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Expansion of mast cells in secondary BA mice. Engraftment analysis of BM from secondary MIG and BA mice using flow cytometry measuring CD45+GFP (CD45) and CD45+GFP+ (GFP) cell levels. Two groups of animals were analyzed: 16 and 29–31 weeks after transplantation. Mice were transplanted with either (a) unsorted or (b) GFP+ sorted cells and then killed at two different time points: 16 or 29–31 weeks after transplantation. Lineage distribution within (c) CD45+ cells or (d) GFP+ cells in secondary mice. (e) Mast cell frequency within CD45+ or GFP+ cells in secondary recipients. (f) CD25 expression on GFP+ mast cells. (g) Sorted GFP+ cells from MIG and BA mice killed at 16 or 29–31 weeks stained using MMG. (h) Sections of femur from BA secondary mice stained using a CD68 antibody. Scale bar, 100μm.

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In conclusion, secondary transplantations revealed long-term engraftment of aberrant CD25+ mast cells, whereas the pronounced inflammatory phenotype seen in the primary mice was not observed.

BCR-ABL1 expression results in a pre-B-cell differentiation block

Because CML can progress into lymphoid BC, we next explored if BCR-ABL1 expression in CB CD34+ cells would show a disturbance also of the lymphoid lineages. In BA mice, we found an increase of human T cells (CD3+) (Figures 3 and 5a). However, this increase was mainly seen among GFP cells (Figure 5a), indicating that intrinsic expression of BCR-ABL1 partly inhibits T-cell development, but that BCR-ABL1 expression indirectly supports T-cell expansion.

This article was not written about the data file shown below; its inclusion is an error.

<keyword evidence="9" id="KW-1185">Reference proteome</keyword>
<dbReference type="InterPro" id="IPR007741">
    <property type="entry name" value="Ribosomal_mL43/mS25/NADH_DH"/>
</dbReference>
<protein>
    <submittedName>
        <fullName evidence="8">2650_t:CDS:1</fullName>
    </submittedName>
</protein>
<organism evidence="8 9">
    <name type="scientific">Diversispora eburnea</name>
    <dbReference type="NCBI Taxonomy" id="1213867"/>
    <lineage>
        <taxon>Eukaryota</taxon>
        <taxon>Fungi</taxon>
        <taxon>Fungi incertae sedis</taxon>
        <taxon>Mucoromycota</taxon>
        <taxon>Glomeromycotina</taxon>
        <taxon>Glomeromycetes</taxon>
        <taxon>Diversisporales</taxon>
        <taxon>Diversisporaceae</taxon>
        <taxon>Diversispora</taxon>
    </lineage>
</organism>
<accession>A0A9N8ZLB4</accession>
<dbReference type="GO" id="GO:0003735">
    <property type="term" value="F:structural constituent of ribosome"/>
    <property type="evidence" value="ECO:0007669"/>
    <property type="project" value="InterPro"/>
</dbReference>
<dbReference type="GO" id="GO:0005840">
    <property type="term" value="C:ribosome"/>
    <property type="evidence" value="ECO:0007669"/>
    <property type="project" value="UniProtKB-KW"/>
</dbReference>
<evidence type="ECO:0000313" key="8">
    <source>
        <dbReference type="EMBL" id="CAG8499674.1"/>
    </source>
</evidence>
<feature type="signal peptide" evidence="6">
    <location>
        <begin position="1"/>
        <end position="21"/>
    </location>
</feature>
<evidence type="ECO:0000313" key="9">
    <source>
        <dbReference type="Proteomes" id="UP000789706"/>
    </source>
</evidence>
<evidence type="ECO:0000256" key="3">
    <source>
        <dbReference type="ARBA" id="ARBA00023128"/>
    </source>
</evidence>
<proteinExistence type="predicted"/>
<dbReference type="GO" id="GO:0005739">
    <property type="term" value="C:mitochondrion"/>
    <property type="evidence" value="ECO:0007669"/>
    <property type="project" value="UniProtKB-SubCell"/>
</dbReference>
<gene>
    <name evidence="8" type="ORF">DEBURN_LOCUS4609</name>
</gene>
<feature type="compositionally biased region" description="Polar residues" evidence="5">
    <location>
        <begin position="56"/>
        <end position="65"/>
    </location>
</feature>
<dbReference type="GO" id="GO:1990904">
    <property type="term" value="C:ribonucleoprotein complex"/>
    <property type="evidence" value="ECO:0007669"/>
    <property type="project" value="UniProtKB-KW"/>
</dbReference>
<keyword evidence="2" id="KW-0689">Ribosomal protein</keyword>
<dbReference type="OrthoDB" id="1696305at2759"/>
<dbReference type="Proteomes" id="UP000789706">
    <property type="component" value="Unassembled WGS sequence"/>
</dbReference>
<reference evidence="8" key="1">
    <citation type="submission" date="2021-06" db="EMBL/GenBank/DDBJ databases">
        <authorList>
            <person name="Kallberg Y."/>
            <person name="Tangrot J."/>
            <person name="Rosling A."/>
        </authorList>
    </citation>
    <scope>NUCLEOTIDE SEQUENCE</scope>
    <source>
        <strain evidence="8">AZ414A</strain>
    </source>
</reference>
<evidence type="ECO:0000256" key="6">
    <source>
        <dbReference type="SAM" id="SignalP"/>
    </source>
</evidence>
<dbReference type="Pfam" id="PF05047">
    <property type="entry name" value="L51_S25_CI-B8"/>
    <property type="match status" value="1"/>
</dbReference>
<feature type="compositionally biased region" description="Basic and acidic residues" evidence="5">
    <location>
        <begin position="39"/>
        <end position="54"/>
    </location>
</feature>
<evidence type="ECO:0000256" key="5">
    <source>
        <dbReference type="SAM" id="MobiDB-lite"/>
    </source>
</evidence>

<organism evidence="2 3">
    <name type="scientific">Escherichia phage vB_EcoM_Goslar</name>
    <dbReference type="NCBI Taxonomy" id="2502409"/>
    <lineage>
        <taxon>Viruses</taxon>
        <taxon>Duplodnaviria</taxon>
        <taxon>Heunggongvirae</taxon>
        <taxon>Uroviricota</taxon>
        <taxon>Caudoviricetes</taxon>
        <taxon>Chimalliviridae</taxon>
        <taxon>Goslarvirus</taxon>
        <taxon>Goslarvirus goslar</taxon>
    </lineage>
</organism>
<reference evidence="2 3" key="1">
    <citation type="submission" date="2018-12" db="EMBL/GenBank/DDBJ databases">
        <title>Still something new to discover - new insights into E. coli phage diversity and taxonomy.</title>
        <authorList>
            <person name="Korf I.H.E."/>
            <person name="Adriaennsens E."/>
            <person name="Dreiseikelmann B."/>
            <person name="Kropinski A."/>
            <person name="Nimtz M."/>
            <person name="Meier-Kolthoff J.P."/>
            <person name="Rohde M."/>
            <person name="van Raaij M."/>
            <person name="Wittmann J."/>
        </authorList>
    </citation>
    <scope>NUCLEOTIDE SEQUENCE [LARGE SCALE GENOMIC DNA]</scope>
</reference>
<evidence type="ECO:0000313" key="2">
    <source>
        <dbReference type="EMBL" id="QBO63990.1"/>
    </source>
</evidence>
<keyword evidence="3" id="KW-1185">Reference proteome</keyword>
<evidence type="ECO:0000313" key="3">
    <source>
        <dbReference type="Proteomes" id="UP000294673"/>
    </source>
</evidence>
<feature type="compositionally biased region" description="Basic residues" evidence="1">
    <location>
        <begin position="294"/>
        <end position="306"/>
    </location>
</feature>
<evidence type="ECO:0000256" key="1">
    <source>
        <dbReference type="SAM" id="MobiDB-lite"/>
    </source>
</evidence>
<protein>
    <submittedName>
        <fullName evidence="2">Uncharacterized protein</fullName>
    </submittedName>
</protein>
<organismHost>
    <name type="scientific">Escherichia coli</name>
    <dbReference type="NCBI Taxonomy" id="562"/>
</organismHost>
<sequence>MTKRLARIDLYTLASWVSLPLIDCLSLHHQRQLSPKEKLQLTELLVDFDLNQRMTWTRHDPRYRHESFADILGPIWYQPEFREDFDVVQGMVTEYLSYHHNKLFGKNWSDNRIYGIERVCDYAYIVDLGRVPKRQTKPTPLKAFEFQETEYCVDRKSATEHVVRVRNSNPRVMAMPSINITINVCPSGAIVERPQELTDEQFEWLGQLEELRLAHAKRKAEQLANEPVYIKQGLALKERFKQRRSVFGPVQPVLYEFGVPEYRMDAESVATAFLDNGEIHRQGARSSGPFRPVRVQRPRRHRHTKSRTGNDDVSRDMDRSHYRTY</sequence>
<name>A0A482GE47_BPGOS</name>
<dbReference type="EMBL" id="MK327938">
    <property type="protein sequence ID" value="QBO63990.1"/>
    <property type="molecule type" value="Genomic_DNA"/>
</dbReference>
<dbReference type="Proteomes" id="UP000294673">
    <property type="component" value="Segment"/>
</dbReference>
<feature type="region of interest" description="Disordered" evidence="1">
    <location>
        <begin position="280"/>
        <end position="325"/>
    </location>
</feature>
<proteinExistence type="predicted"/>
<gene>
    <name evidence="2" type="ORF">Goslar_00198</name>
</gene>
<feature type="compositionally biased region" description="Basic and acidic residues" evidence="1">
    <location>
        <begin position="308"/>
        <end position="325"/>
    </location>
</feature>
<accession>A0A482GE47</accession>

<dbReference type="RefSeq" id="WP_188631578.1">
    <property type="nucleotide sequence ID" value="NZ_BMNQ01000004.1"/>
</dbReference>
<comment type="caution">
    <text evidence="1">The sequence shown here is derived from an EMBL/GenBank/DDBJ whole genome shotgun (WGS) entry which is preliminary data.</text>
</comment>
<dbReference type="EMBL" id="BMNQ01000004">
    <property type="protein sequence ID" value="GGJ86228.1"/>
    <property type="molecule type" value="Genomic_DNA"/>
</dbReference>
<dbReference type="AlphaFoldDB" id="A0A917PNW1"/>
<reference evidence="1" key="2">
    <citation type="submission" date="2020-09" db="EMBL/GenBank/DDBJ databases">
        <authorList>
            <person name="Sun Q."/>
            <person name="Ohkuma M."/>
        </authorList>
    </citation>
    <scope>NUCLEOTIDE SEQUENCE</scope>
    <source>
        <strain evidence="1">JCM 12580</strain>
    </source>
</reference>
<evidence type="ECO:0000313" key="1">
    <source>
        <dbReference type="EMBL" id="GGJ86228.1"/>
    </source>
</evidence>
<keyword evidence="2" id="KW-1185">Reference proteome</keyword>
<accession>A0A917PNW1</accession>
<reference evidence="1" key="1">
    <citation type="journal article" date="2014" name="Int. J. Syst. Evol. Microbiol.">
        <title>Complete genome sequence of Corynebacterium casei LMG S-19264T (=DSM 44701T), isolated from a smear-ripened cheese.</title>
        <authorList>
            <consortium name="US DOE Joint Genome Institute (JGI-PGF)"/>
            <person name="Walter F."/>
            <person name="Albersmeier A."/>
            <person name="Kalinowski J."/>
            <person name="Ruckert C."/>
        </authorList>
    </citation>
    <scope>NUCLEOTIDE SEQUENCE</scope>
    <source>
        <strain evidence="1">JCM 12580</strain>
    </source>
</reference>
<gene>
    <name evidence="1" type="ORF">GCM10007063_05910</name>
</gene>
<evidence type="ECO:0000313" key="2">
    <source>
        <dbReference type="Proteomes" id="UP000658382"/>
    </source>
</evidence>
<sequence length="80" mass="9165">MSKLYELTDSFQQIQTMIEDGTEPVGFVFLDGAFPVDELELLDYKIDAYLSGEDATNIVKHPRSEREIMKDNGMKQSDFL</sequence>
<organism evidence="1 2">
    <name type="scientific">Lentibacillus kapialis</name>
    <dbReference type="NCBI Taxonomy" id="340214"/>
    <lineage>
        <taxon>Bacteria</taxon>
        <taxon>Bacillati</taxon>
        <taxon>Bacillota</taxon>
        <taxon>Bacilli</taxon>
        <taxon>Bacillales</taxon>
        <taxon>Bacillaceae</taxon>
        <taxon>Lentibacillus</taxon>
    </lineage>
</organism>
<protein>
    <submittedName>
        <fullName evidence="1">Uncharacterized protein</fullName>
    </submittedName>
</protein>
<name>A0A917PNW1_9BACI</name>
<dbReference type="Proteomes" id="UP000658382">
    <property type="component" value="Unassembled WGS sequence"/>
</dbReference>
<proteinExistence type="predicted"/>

Figure 5.
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BA mice display a block in B-cell differentiation at the pre-B-cell stage. Flow cytometry analysis of BM and spleen cells from MIG and BA mice. (a) CD3 T cells among both GFP+ and GFP cells, (b) cell surface markers used to define the different B-cell populations, (c) geometric mean intensity of CD19 expression on B cells within GFP+ and GFP cells, (d) B-cell populations in BM and (e) B-cell populations in spleen. (f) Histogram showing pre-B cells from MIG mice stained with an isotype (dotted blue line) or pSTAT5 antibody (blue line) compared with pre-B cells from BA mice stained with an isotype (dotted red line) or pSTAT5 antibody (red line). (g) pSTAT5 analysis from three MIG and three BA mice shown as median fluorescent intensity (MFI). Isotype level was subtracted from the sample value.